Global Seabird Response to Forage Fish Depletion—One-Third for the Birds

@article{Cury2011GlobalSR,
  title={Global Seabird Response to Forage Fish Depletion—One-Third for the Birds},
  author={Philippe M. Cury and Ian L. Boyd and Sylvain Bonhommeau and Tycho Anker‐Nilssen and Robert J. M. Crawford and Robert W. Furness and James A. Mills and Eugene J. Murphy and Henrik {\"O}sterblom and Michelle Paleczny and John F. Piatt and Jean-paul Roux and Lynne J. Shannon and William J. Sydeman},
  journal={Science},
  year={2011},
  volume={334},
  pages={1703 - 1706}
}
One-third of maximum fish biomass must be available for seabirds to sustain high breeding success. Determining the form of key predator-prey relationships is critical for understanding marine ecosystem dynamics. Using a comprehensive global database, we quantified the effect of fluctuations in food abundance on seabird breeding success. We identified a threshold in prey (fish and krill, termed “forage fish”) abundance below which seabirds experience consistently reduced and more variable… 

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Varied breeding responses of seabirds to a regime shift in prey base in the Gulf of Maine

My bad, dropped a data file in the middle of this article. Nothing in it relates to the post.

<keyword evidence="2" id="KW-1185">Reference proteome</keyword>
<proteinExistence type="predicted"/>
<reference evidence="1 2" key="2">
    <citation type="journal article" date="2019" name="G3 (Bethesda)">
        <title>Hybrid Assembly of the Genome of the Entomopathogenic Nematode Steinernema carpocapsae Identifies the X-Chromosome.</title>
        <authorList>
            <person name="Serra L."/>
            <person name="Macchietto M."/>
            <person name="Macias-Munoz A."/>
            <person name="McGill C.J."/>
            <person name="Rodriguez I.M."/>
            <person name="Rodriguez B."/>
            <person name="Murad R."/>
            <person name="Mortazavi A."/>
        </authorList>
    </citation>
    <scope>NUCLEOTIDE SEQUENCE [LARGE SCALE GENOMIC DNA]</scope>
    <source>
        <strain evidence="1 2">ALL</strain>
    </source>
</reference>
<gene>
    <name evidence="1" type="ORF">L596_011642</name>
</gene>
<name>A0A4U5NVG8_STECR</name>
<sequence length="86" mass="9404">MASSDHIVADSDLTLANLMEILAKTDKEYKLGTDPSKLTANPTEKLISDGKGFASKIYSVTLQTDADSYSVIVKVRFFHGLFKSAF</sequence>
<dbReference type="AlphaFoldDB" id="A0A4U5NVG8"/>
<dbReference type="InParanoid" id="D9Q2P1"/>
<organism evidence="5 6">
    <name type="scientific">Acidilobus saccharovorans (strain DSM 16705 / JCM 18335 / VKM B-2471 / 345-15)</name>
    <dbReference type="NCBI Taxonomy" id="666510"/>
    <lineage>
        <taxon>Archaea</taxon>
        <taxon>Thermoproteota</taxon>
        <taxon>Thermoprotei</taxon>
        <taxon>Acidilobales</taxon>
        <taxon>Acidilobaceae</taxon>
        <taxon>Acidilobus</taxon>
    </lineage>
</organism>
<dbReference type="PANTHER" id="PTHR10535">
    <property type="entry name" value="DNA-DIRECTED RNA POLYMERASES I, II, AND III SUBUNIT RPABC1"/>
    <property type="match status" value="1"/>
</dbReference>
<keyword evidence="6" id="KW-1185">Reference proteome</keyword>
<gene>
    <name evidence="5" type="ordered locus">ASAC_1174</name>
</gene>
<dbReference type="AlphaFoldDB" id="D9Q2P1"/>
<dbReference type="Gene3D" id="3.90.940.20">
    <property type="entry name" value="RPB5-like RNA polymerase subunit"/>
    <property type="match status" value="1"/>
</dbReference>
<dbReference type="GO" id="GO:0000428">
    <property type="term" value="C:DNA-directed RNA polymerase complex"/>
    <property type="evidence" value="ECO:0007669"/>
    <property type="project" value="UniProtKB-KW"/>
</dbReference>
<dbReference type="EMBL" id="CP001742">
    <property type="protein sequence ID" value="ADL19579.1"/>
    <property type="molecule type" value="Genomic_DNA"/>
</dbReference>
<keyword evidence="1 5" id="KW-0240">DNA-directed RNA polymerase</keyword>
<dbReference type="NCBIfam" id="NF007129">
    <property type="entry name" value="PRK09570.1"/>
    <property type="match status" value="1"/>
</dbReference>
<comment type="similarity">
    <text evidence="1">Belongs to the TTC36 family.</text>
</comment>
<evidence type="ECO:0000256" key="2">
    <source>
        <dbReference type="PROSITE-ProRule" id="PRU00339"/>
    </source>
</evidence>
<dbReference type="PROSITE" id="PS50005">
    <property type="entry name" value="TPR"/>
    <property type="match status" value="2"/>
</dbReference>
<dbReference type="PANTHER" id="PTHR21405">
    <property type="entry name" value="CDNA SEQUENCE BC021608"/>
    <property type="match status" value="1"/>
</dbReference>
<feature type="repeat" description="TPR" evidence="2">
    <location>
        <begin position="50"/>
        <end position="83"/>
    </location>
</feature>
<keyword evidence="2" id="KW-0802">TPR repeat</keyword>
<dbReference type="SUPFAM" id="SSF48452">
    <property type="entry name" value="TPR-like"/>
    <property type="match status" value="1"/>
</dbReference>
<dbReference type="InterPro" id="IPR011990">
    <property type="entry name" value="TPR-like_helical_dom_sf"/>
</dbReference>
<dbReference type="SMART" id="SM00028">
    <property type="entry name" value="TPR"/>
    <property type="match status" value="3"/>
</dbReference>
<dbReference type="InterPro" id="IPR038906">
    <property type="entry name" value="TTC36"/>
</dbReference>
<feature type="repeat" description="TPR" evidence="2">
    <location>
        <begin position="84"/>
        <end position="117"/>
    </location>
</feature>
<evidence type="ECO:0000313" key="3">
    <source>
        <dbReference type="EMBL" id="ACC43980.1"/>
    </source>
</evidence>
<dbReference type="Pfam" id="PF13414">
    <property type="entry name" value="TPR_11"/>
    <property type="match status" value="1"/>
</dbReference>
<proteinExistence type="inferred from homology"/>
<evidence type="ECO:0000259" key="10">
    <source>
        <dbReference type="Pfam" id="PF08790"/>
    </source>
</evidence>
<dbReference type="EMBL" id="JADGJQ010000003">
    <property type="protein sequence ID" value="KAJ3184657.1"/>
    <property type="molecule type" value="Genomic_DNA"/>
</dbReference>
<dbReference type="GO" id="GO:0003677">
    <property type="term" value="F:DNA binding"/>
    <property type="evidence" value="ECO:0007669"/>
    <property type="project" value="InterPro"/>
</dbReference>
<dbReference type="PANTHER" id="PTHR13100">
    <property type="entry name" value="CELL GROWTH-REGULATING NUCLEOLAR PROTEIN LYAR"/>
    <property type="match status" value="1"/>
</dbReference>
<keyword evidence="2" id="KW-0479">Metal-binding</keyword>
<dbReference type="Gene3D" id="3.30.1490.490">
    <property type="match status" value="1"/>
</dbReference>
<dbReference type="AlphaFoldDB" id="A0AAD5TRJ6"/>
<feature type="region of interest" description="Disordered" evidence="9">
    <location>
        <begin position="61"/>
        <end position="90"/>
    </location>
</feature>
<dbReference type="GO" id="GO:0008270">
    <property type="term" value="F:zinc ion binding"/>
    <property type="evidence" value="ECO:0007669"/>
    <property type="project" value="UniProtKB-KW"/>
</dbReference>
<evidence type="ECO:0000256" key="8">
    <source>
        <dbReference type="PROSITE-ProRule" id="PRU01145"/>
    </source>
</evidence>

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A structured seabird population model reveals how alternative forage fish control rules benefit seabirds and fisheries.

An age-stage structured Seabird model is developed that incorporates seabird diet specialization, foraging behavior, and reproductive strategy, as well as different functional responses between prey availability and adult survival, juvenile survival, reproductive success, and breeder propensity, to explore how different forage fish harvest policies affect seabirds.

PELAGIC AND DEMERSAL FISH PREDATORS ON JUVENILE AND ADULT FORAGE FISHES IN THE NORTHERN CALIFORNIA CURRENT : SPATIAL AND TEMPORAL VARIATIONS

A requisite for reliable food web models and ecosystem-based management in regions such as the California Current is the availability of diet information on key predators. In upwelling ecosystems,
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